Vietnam yet to fully ratify Indo-Asean FTA

Written by Rituparna Bhuyan | New Delhi | Updated: Aug 21 2009, 04:59am hrs
Association of South East Asian Nations (Asean) member Vietnam has only partially signed the Free Trade Agreement (FTA) with India and will not be able to enjoy any import tariff benefits arising out of the pact. The bone of contention was a last-minute demand by Vietnam to be recognised as a free-market economy by India. However, India refused to accede to this, which resulted in Vietnam partially inking the trade pact.

Market economy status signifies that a country does not suppress market forces to skew pricing and other resource allocations. The Vietnam government has tight control over major sectors of the economy, and hence can influence pricing of products that can be traded with India. This could lead to very cheap Vietnamese products entering India, adversely impacting domestic industry. Indias refusal to recognise Vietnam as a free market economy will mean that the country will not be able to resort to unfair trade practices like exporting products at prices, which are lesser than the prevailing domestic price, a phenomenon known in trading jargon as dumping.

Also, India has the room to initiate strict anti-dumping measures, which are very stringent for non-market economies. Government sources told FE that Vietnam signed only two of the four embedded agreements in the India-Asean FTA on August 13 at Bangkok. The country stayed away from inking the crucial trade in goods agreement, which lays down the road map to duty cuts in over 5,000 broadly traded products and also did not sign a portion of the FTA which commitment of both the side to norms of the World Trade Organisation.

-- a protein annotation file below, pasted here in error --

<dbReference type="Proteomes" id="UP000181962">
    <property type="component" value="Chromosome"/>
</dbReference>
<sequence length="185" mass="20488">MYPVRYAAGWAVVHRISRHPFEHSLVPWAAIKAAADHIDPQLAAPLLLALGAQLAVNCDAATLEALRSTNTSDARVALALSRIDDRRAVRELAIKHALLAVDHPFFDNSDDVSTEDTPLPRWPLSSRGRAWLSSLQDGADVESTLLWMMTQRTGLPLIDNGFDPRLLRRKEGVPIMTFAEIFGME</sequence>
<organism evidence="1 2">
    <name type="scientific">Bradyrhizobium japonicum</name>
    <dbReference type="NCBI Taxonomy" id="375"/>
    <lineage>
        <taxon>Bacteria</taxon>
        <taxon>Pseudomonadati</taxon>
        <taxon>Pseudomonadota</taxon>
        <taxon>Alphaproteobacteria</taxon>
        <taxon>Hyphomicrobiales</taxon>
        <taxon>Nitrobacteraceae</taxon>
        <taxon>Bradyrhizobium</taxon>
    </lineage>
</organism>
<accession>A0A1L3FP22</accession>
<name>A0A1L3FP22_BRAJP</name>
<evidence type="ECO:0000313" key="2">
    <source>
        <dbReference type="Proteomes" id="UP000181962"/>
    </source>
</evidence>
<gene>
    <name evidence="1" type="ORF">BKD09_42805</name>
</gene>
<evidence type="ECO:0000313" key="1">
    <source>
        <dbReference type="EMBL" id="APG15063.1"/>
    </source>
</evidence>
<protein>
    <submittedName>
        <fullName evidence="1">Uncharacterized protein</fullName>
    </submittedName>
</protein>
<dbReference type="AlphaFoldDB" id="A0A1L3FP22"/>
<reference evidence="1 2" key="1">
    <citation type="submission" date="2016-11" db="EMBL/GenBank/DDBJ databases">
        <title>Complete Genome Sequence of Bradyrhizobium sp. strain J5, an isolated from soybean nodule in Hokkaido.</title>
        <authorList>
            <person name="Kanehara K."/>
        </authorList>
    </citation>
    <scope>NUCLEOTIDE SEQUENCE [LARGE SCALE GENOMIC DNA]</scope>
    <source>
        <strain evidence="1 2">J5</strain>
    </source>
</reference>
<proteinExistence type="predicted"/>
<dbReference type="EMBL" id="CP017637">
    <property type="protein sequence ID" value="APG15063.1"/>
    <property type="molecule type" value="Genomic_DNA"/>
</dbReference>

However, Vietnam gave its consent to a portion of the FTA, which seeks to amend the earlier India-Asean framework agreement on economic cooperation, signifying the Vietnams intent to be a part of the trade pact. Indian negotiators were in fact surprised at the last minute demand and insisted that the issue should be discussed separately and not be linked with the FTA, said a government official in the know. But the Vietnam decided not to budge from their stand and not sign the India-Asean FTA fully.

Significantly, it was because of Vietnams insistence that India agreed to take partial duty cuts for Coffee-a highly sensitive farm product-under the Asean FTA. In the initial stages of negotiations, India had put coffee in the negative list, a group of items that do not see any duty cuts under the Asean FTA.

Vietnam, became a WTO member in 2006, and made a commitment that it would ease out government control over issues such as foreign trade. But, it will be treated as a non-market economy till at least December, 2018. More than a dozen countries, including Australia and New Zealand has, however, given market economy status to Vietnam unilaterally.

The India-Asean FTA seeks to slash duties on over 4,000 products in the next four to seven years. In addition, 489 products will not see any duty cut while 590 products will see partial duty cuts, Moreover, tea, coffee, pepper and palm oil will see duties being cut to 37.5-50% in a span of 10 years from the date of implementation of the FTA.

India and the Asean have set a target for increasing bilateral trade to $50 billion in 2010, from $40 billion seen in 2008-09 through the trade pact.